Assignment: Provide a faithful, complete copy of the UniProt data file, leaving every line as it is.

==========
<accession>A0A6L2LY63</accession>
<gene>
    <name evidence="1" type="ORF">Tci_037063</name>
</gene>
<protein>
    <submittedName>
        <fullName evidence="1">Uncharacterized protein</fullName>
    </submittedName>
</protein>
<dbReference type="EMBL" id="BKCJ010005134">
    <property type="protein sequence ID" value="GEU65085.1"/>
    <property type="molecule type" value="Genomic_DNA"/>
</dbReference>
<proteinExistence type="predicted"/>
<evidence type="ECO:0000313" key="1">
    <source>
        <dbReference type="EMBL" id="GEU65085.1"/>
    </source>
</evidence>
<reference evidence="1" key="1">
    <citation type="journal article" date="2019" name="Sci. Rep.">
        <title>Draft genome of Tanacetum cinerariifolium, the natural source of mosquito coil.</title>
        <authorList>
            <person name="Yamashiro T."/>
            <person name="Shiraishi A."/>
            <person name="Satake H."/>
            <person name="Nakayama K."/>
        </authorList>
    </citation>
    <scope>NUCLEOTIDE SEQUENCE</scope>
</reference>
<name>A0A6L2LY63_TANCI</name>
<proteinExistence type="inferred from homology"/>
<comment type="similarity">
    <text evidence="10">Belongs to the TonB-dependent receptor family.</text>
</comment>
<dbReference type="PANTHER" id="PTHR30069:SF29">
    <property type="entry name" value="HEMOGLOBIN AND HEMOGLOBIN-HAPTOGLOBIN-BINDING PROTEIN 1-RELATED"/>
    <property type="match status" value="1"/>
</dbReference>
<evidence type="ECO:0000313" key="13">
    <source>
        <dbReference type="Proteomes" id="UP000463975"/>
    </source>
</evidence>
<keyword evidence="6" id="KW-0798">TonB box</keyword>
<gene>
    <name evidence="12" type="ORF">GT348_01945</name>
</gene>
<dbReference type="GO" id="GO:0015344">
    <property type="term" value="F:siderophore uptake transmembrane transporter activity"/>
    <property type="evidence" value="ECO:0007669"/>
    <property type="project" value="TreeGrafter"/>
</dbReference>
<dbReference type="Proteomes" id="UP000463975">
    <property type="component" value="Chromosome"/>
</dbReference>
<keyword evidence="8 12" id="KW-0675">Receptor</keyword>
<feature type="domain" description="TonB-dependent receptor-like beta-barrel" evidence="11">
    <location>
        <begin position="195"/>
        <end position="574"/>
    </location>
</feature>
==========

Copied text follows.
<accession>A0A6L2LY63</accession>
<gene>
    <name evidence="1" type="ORF">Tci_037063</name>
</gene>
<protein>
    <submittedName>
        <fullName evidence="1">Uncharacterized protein</fullName>
    </submittedName>
</protein>
<dbReference type="EMBL" id="BKCJ010005134">
    <property type="protein sequence ID" value="GEU65085.1"/>
    <property type="molecule type" value="Genomic_DNA"/>
</dbReference>
<proteinExistence type="predicted"/>
<evidence type="ECO:0000313" key="1">
    <source>
        <dbReference type="EMBL" id="GEU65085.1"/>
    </source>
</evidence>
<reference evidence="1" key="1">
    <citation type="journal article" date="2019" name="Sci. Rep.">
        <title>Draft genome of Tanacetum cinerariifolium, the natural source of mosquito coil.</title>
        <authorList>
            <person name="Yamashiro T."/>
            <person name="Shiraishi A."/>
            <person name="Satake H."/>
            <person name="Nakayama K."/>
        </authorList>
    </citation>
    <scope>NUCLEOTIDE SEQUENCE</scope>
</reference>
<name>A0A6L2LY63_TANCI</name>
<proteinExistence type="inferred from homology"/>
<comment type="similarity">
    <text evidence="10">Belongs to the TonB-dependent receptor family.</text>
</comment>
<dbReference type="PANTHER" id="PTHR30069:SF29">
    <property type="entry name" value="HEMOGLOBIN AND HEMOGLOBIN-HAPTOGLOBIN-BINDING PROTEIN 1-RELATED"/>
    <property type="match status" value="1"/>
</dbReference>
<evidence type="ECO:0000313" key="13">
    <source>
        <dbReference type="Proteomes" id="UP000463975"/>
    </source>
</evidence>
<keyword evidence="6" id="KW-0798">TonB box</keyword>
<gene>
    <name evidence="12" type="ORF">GT348_01945</name>
</gene>
<dbReference type="GO" id="GO:0015344">
    <property type="term" value="F:siderophore uptake transmembrane transporter activity"/>
    <property type="evidence" value="ECO:0007669"/>
    <property type="project" value="TreeGrafter"/>
</dbReference>
<dbReference type="Proteomes" id="UP000463975">
    <property type="component" value="Chromosome"/>
</dbReference>
<keyword evidence="8 12" id="KW-0675">Receptor</keyword>
<feature type="domain" description="TonB-dependent receptor-like beta-barrel" evidence="11">
    <location>
        <begin position="195"/>
        <end position="574"/>
    </location>
</feature>